Monday, December 6, 2010

Frankie Says Relax

I've mentioned Graham Greene before, and I likely will again, but I particularly like him as an example because of how little he wrote per day and how much he produced over his career. There are writers out there that get down on themselves if they let a day go by without committing something to paper. We've all been there at some point or another. The key is to set realistic expectations for yourself in the time marked as your own. Don't focus on what you want to accomplish; focus on what you CAN accomplish reasonably within the time allowed to write per day.

Right now, I'm working on three novel-length WIPs at once. I won't go into too much detail, because that's what my personal blog is for, but the other night I decided to pull the reins on what has been my standard plan of attack whenever I feel ambitious enough to work on more than one thing at a time. Mind you, this has never worked for me; it might fly for a few days, even a couple weeks, but I end up getting discouraged over how much time it takes me to complete a chapter. Chapters were my old goal. One chapter per one WIP, and then shifting attention to another. You would think that after having failed repeatedly in the past, I would have reevaluated this plan for its flaws and amended it to something that better suits me. It's no wonder the definition of insanity is "doing the same thing over and over and expecting different results." Therefore, I have decided to focus on the word count rather than the chapter. The rest will come to me.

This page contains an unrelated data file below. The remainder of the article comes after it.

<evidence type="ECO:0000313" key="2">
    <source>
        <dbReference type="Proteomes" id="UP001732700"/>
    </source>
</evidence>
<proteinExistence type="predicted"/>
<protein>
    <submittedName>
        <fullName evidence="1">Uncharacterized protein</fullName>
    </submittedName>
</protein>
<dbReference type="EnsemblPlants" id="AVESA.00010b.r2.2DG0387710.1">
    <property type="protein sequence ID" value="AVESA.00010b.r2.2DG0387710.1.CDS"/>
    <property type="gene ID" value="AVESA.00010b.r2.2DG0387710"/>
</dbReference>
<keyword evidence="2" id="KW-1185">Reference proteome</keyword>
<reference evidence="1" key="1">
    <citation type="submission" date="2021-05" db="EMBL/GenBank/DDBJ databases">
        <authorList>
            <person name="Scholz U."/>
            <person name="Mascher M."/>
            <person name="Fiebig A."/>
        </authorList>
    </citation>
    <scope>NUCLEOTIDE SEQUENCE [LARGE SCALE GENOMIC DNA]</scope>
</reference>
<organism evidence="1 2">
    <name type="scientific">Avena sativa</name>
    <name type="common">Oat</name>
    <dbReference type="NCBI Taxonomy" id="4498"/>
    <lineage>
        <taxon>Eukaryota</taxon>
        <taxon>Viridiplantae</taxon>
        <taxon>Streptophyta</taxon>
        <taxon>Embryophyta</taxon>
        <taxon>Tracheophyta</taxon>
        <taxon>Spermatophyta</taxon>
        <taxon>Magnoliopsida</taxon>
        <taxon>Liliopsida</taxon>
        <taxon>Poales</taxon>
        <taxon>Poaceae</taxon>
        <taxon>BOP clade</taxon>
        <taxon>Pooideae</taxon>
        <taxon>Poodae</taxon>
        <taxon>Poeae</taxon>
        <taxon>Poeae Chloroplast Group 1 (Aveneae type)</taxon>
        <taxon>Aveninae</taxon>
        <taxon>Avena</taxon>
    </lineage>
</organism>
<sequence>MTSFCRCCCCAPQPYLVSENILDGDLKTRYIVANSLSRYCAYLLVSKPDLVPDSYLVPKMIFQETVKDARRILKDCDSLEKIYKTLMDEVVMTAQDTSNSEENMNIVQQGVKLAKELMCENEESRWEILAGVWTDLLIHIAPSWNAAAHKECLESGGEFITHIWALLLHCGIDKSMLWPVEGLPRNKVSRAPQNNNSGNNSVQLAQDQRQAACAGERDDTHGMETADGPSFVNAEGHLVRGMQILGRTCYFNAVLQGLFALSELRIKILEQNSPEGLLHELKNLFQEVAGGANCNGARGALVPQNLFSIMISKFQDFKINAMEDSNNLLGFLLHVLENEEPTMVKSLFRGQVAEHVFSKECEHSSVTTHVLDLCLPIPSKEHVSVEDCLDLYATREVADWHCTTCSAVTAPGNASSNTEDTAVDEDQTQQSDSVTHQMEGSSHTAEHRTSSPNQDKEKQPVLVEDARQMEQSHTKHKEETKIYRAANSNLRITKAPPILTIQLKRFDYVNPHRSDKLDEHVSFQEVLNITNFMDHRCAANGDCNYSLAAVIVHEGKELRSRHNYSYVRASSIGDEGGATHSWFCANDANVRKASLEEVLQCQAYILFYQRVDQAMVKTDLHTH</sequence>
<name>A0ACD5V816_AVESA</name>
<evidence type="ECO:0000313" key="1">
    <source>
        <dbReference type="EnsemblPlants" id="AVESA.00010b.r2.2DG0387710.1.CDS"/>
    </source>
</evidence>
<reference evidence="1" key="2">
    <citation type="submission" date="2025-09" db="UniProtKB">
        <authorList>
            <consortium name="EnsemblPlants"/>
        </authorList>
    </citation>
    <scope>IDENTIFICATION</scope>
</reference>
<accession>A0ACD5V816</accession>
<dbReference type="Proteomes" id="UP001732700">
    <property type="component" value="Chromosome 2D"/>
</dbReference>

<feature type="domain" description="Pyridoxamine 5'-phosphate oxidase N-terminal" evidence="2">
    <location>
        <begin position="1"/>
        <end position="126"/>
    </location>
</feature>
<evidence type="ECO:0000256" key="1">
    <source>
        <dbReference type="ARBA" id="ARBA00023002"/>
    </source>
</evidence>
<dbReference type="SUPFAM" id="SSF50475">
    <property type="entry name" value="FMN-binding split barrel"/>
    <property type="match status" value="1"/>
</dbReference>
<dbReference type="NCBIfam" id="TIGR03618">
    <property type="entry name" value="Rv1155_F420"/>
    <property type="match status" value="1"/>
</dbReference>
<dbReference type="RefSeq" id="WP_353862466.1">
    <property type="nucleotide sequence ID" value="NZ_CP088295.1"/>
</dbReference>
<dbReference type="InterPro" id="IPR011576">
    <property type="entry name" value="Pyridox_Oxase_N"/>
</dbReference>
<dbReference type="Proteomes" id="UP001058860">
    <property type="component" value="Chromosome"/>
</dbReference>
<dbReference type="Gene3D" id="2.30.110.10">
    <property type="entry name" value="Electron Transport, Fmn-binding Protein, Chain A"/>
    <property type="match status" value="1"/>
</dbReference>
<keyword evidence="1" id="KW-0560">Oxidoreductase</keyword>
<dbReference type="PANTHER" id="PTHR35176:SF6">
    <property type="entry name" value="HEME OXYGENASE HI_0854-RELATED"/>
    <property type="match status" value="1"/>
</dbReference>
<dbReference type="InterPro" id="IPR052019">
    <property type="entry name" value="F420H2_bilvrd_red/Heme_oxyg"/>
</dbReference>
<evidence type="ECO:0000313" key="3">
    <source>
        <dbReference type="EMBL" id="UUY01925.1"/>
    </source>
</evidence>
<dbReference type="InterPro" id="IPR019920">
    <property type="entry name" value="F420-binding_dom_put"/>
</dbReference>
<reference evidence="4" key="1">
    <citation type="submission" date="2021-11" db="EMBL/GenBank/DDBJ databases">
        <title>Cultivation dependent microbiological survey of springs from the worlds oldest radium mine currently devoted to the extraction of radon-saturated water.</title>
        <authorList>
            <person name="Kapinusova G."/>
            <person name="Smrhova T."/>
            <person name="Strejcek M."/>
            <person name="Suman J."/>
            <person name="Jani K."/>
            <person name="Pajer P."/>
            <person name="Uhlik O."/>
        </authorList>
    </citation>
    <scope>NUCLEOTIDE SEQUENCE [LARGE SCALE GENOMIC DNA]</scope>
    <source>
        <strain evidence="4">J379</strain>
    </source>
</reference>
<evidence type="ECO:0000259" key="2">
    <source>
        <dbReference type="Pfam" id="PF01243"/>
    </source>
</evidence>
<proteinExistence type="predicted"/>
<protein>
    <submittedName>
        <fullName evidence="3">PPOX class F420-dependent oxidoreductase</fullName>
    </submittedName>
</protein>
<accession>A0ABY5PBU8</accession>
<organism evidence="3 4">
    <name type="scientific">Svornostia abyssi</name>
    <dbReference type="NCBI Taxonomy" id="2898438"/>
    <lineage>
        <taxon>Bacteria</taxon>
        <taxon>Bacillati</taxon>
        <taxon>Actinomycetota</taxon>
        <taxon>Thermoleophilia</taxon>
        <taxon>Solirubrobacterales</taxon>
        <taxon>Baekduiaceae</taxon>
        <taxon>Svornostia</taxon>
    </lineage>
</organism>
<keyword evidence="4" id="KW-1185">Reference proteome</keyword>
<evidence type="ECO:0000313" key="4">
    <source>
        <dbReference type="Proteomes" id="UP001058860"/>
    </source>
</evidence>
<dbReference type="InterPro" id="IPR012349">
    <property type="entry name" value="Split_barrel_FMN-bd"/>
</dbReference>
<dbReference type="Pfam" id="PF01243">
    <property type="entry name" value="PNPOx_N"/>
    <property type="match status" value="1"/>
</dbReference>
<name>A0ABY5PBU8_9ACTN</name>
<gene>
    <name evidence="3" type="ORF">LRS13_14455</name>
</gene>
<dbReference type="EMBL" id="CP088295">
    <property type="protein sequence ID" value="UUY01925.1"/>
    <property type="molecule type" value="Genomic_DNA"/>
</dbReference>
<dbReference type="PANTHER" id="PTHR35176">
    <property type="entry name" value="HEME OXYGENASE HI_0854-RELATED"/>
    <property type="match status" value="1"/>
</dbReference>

This plan might fail as well, but the key is to find something that works for you and your schedule. I have a full-time day-job, not to mention a part-time job. I also have a husband who occasionally likes getting attention, and while I don't have kids yet, there are plenty authors who do, and therefore have their writing time further encroached upon by the beast that is real life. Setting the bar too high regarding writing goals can lead to discouragement and depression, and that's something I definitely seek to avoid. By restructuring the way I look at my various projects and the time I have to dedicate to them, I can at least go to sleep knowing I've accomplished what I set out to accomplish within the reasonable limits I set for myself.

The point is this: don't set out to do more than you can. Set realistic expectations for the writing you produce. Even a couple hundred words a day is better than nothing, and if that's all you can manage in your hectic schedule, getting that much done should be your goal. Anything else is just icing on the cake.


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